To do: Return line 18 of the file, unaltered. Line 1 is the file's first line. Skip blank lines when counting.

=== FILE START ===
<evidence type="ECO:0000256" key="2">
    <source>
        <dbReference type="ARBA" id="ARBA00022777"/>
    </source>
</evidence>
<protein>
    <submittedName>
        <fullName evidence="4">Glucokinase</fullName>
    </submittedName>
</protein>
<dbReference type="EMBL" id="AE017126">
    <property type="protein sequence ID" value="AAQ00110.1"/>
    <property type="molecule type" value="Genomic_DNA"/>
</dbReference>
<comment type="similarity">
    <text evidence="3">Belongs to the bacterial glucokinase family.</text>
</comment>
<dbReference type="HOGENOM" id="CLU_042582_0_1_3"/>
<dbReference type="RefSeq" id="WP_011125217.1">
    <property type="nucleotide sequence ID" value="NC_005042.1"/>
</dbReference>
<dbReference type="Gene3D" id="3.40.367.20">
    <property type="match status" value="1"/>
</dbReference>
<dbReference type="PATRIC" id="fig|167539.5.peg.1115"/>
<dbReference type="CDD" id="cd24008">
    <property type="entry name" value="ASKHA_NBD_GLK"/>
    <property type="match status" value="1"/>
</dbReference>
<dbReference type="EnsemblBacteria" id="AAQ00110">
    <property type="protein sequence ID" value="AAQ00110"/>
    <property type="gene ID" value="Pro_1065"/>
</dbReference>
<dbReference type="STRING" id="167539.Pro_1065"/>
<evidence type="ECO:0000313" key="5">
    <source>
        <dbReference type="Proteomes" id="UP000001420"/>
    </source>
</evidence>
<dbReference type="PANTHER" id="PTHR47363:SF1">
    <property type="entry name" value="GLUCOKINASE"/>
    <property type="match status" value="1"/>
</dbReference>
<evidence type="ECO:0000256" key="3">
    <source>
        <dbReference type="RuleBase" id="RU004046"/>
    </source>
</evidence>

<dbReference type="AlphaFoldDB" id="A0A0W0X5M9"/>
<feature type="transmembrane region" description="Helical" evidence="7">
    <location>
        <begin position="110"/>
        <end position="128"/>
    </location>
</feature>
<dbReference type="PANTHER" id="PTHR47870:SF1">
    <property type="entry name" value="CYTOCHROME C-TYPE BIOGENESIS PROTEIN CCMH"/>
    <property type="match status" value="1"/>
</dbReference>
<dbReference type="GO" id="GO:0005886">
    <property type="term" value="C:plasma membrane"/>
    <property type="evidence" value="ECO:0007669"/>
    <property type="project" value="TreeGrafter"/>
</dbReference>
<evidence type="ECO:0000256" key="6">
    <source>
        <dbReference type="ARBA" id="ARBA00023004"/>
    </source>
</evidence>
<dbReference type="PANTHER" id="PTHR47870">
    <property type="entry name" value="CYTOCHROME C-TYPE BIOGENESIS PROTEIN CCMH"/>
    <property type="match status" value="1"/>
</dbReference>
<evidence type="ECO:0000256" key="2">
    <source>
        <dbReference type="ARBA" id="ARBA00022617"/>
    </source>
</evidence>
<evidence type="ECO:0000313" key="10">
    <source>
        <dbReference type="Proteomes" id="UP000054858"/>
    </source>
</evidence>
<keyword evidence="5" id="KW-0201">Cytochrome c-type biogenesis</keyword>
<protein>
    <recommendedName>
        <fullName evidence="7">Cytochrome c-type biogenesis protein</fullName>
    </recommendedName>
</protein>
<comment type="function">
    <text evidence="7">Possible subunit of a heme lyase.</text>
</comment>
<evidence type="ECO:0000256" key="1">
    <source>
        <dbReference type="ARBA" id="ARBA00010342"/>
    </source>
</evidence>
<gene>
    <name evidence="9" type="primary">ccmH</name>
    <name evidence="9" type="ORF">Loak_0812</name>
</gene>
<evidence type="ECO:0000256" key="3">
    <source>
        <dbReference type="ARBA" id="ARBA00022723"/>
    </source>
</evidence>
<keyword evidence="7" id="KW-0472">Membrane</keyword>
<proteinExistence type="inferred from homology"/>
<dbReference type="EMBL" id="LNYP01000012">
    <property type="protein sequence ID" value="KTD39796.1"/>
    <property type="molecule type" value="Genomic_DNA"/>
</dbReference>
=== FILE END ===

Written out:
<dbReference type="HOGENOM" id="CLU_042582_0_1_3"/>